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A Lower Bound for Adaptively-Secure Collective Coin Flipping Protocols

Author(s): Kalai, Yael T.; Komargodski, Ilan; Raz, Ran

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Abstract: In 1985, Ben-Or and Linial (Advances in Computing Research 1989) introduced the collective coin flipping problem, where n parties communicate via a single broadcast channel and wish to generate a common random bit in the presence of adaptive Byzantine corruptions. In this model, the adversary can decide to corrupt a party in the course of the protocol as a function of the messages seen so far. They showed that the majority protocol, in which each player sends a random bit and the output is the majority value, tolerates O(√n) adaptive corruptions. They conjectured that this is optimal for such adversaries. We prove that the majority protocol is optimal (up to a poly-logarithmic factor) among all protocols in which each party sends a single, possibly long, message. Previously, such a lower bound was known for protocols in which parties are allowed to send only a single bit (Lichtenstein, Linial, and Saks, Combinatorica 1989), or for symmetric protocols (Goldwasser, Kalai, and Park, ICALP 2015).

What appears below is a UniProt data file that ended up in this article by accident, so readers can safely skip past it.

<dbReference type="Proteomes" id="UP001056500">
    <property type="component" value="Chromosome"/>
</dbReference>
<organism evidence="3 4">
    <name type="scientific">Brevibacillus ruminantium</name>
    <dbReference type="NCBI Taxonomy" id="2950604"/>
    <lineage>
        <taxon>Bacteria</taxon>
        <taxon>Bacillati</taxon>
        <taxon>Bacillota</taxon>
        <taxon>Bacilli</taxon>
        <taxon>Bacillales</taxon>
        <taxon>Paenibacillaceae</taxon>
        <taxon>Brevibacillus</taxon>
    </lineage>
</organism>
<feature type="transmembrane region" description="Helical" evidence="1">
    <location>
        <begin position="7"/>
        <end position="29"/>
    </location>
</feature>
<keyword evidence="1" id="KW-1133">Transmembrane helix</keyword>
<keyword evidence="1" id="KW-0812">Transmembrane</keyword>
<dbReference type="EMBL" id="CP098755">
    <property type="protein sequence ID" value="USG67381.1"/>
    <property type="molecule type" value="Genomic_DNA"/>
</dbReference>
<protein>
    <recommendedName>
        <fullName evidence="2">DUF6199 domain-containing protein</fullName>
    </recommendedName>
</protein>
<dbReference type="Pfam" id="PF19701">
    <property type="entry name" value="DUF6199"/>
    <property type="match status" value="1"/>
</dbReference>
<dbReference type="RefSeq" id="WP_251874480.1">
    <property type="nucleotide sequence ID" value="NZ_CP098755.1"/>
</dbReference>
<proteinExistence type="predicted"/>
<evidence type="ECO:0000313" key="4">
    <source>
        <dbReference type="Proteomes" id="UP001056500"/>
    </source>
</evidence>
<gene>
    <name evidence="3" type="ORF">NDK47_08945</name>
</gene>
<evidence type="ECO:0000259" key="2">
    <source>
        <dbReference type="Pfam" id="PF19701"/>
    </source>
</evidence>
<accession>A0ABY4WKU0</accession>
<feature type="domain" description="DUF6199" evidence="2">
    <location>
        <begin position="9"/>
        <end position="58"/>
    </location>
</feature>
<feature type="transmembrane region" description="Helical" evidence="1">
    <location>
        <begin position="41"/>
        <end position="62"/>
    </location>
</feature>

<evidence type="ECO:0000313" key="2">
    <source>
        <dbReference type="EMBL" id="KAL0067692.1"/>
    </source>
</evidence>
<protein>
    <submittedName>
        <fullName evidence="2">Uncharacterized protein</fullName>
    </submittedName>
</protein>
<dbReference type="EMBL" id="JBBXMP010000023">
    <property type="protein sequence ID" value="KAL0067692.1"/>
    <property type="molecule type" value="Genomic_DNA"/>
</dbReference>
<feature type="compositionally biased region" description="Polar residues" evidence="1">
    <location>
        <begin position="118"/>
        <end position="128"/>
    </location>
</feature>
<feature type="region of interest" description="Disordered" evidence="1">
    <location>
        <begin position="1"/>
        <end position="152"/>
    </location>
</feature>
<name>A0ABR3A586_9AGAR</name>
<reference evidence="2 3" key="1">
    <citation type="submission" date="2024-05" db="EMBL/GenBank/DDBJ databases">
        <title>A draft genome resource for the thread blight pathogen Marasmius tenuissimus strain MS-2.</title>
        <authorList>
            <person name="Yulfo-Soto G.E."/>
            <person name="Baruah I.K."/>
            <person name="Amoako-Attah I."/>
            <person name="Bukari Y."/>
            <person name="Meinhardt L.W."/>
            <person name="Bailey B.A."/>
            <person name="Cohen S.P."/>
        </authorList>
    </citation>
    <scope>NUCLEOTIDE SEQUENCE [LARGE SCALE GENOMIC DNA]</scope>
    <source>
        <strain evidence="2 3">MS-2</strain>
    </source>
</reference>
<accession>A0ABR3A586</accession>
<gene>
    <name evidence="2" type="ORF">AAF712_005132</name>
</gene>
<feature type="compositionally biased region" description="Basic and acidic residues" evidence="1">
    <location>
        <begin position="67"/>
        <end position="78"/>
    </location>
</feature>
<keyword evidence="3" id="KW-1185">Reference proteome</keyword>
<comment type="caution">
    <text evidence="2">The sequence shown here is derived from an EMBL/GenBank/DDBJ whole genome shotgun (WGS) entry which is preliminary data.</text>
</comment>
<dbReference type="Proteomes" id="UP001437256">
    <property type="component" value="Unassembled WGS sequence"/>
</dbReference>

Publication Date: 30-Nov-2020
Citation: Kalai, Yael T., Komargodski, Ilan and Raz, Ran. "A Lower Bound for Adaptively-Secure Collective Coin Flipping Protocols." Combinatorica 41, no. 1 (2021): 75-98 (2021).
DOI: 10.1007/s00493-020-4147-4
ISSN: 1439-6912
Pages: 75 - 98
Language: en
Type of Material: Journal Article
Journal/Proceeding Title: Combinatorica
Version: Author's manuscript

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